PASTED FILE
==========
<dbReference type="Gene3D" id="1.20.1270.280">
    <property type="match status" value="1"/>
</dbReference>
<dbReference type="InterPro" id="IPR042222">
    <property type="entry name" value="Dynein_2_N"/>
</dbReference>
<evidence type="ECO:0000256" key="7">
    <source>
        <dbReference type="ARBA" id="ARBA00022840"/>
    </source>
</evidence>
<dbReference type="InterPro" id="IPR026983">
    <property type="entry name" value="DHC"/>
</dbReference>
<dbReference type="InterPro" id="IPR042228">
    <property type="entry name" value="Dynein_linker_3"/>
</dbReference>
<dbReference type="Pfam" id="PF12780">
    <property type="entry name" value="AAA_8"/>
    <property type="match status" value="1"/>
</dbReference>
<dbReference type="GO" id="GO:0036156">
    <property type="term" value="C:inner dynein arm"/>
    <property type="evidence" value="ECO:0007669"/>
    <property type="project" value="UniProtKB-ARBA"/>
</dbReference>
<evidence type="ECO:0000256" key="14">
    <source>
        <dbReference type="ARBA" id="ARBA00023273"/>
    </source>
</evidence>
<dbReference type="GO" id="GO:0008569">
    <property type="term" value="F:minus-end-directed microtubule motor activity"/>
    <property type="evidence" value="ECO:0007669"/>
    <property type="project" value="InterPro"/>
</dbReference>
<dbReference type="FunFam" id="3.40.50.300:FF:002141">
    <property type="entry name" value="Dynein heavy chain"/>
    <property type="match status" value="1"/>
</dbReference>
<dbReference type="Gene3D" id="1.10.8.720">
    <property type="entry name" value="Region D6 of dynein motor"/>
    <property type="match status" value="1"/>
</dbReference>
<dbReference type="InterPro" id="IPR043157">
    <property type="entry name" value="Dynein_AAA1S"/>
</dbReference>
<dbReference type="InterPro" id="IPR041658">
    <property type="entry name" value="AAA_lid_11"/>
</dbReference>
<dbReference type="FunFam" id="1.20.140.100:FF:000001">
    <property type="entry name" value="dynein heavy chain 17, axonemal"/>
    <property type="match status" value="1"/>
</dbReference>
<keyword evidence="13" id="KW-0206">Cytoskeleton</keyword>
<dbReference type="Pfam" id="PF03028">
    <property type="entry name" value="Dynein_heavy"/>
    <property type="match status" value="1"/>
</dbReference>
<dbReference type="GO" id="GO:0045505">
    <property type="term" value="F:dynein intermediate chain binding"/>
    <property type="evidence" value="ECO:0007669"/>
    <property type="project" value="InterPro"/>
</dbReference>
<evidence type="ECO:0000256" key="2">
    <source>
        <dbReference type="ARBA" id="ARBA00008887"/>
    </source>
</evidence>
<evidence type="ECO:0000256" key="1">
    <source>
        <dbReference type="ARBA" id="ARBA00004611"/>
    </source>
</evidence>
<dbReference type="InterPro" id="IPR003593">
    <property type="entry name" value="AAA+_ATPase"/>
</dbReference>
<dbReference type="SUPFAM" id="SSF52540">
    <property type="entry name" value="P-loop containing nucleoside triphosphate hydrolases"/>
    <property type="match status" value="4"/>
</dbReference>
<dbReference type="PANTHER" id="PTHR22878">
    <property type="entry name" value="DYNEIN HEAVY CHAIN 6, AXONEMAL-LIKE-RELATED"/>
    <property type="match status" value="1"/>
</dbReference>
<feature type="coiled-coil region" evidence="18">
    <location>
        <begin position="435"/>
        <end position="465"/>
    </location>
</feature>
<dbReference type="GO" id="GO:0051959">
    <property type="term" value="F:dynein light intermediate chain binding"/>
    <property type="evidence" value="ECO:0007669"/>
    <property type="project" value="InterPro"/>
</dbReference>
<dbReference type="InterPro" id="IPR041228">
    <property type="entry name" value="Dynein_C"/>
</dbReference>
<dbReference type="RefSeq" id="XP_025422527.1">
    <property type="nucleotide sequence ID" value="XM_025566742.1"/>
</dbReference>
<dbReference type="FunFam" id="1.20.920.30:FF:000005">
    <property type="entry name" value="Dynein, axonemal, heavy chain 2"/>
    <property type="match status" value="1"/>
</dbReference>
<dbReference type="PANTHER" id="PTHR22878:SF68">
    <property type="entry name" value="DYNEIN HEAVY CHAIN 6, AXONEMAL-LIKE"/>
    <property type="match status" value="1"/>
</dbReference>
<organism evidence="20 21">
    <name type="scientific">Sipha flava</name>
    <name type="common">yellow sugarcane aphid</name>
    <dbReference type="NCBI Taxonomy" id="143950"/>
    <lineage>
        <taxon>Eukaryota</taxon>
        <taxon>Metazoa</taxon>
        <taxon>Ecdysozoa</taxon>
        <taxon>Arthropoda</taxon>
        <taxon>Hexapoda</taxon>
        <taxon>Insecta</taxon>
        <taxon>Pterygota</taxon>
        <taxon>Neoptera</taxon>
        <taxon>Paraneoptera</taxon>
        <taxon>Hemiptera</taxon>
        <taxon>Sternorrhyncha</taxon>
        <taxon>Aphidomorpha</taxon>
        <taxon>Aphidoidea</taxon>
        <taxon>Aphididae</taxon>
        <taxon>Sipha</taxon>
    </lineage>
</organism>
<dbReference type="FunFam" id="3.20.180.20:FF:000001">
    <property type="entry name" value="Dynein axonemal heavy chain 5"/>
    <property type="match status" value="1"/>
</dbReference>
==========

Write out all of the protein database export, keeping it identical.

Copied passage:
<dbReference type="Gene3D" id="1.20.1270.280">
    <property type="match status" value="1"/>
</dbReference>
<dbReference type="InterPro" id="IPR042222">
    <property type="entry name" value="Dynein_2_N"/>
</dbReference>
<evidence type="ECO:0000256" key="7">
    <source>
        <dbReference type="ARBA" id="ARBA00022840"/>
    </source>
</evidence>
<dbReference type="InterPro" id="IPR026983">
    <property type="entry name" value="DHC"/>
</dbReference>
<dbReference type="InterPro" id="IPR042228">
    <property type="entry name" value="Dynein_linker_3"/>
</dbReference>
<dbReference type="Pfam" id="PF12780">
    <property type="entry name" value="AAA_8"/>
    <property type="match status" value="1"/>
</dbReference>
<dbReference type="GO" id="GO:0036156">
    <property type="term" value="C:inner dynein arm"/>
    <property type="evidence" value="ECO:0007669"/>
    <property type="project" value="UniProtKB-ARBA"/>
</dbReference>
<evidence type="ECO:0000256" key="14">
    <source>
        <dbReference type="ARBA" id="ARBA00023273"/>
    </source>
</evidence>
<dbReference type="GO" id="GO:0008569">
    <property type="term" value="F:minus-end-directed microtubule motor activity"/>
    <property type="evidence" value="ECO:0007669"/>
    <property type="project" value="InterPro"/>
</dbReference>
<dbReference type="FunFam" id="3.40.50.300:FF:002141">
    <property type="entry name" value="Dynein heavy chain"/>
    <property type="match status" value="1"/>
</dbReference>
<dbReference type="Gene3D" id="1.10.8.720">
    <property type="entry name" value="Region D6 of dynein motor"/>
    <property type="match status" value="1"/>
</dbReference>
<dbReference type="InterPro" id="IPR043157">
    <property type="entry name" value="Dynein_AAA1S"/>
</dbReference>
<dbReference type="InterPro" id="IPR041658">
    <property type="entry name" value="AAA_lid_11"/>
</dbReference>
<dbReference type="FunFam" id="1.20.140.100:FF:000001">
    <property type="entry name" value="dynein heavy chain 17, axonemal"/>
    <property type="match status" value="1"/>
</dbReference>
<keyword evidence="13" id="KW-0206">Cytoskeleton</keyword>
<dbReference type="Pfam" id="PF03028">
    <property type="entry name" value="Dynein_heavy"/>
    <property type="match status" value="1"/>
</dbReference>
<dbReference type="GO" id="GO:0045505">
    <property type="term" value="F:dynein intermediate chain binding"/>
    <property type="evidence" value="ECO:0007669"/>
    <property type="project" value="InterPro"/>
</dbReference>
<evidence type="ECO:0000256" key="2">
    <source>
        <dbReference type="ARBA" id="ARBA00008887"/>
    </source>
</evidence>
<evidence type="ECO:0000256" key="1">
    <source>
        <dbReference type="ARBA" id="ARBA00004611"/>
    </source>
</evidence>
<dbReference type="InterPro" id="IPR003593">
    <property type="entry name" value="AAA+_ATPase"/>
</dbReference>
<dbReference type="SUPFAM" id="SSF52540">
    <property type="entry name" value="P-loop containing nucleoside triphosphate hydrolases"/>
    <property type="match status" value="4"/>
</dbReference>
<dbReference type="PANTHER" id="PTHR22878">
    <property type="entry name" value="DYNEIN HEAVY CHAIN 6, AXONEMAL-LIKE-RELATED"/>
    <property type="match status" value="1"/>
</dbReference>
<feature type="coiled-coil region" evidence="18">
    <location>
        <begin position="435"/>
        <end position="465"/>
    </location>
</feature>
<dbReference type="GO" id="GO:0051959">
    <property type="term" value="F:dynein light intermediate chain binding"/>
    <property type="evidence" value="ECO:0007669"/>
    <property type="project" value="InterPro"/>
</dbReference>
<dbReference type="InterPro" id="IPR041228">
    <property type="entry name" value="Dynein_C"/>
</dbReference>
<dbReference type="RefSeq" id="XP_025422527.1">
    <property type="nucleotide sequence ID" value="XM_025566742.1"/>
</dbReference>
<dbReference type="FunFam" id="1.20.920.30:FF:000005">
    <property type="entry name" value="Dynein, axonemal, heavy chain 2"/>
    <property type="match status" value="1"/>
</dbReference>
<dbReference type="PANTHER" id="PTHR22878:SF68">
    <property type="entry name" value="DYNEIN HEAVY CHAIN 6, AXONEMAL-LIKE"/>
    <property type="match status" value="1"/>
</dbReference>
<organism evidence="20 21">
    <name type="scientific">Sipha flava</name>
    <name type="common">yellow sugarcane aphid</name>
    <dbReference type="NCBI Taxonomy" id="143950"/>
    <lineage>
        <taxon>Eukaryota</taxon>
        <taxon>Metazoa</taxon>
        <taxon>Ecdysozoa</taxon>
        <taxon>Arthropoda</taxon>
        <taxon>Hexapoda</taxon>
        <taxon>Insecta</taxon>
        <taxon>Pterygota</taxon>
        <taxon>Neoptera</taxon>
        <taxon>Paraneoptera</taxon>
        <taxon>Hemiptera</taxon>
        <taxon>Sternorrhyncha</taxon>
        <taxon>Aphidomorpha</taxon>
        <taxon>Aphidoidea</taxon>
        <taxon>Aphididae</taxon>
        <taxon>Sipha</taxon>
    </lineage>
</organism>
<dbReference type="FunFam" id="3.20.180.20:FF:000001">
    <property type="entry name" value="Dynein axonemal heavy chain 5"/>
    <property type="match status" value="1"/>
</dbReference>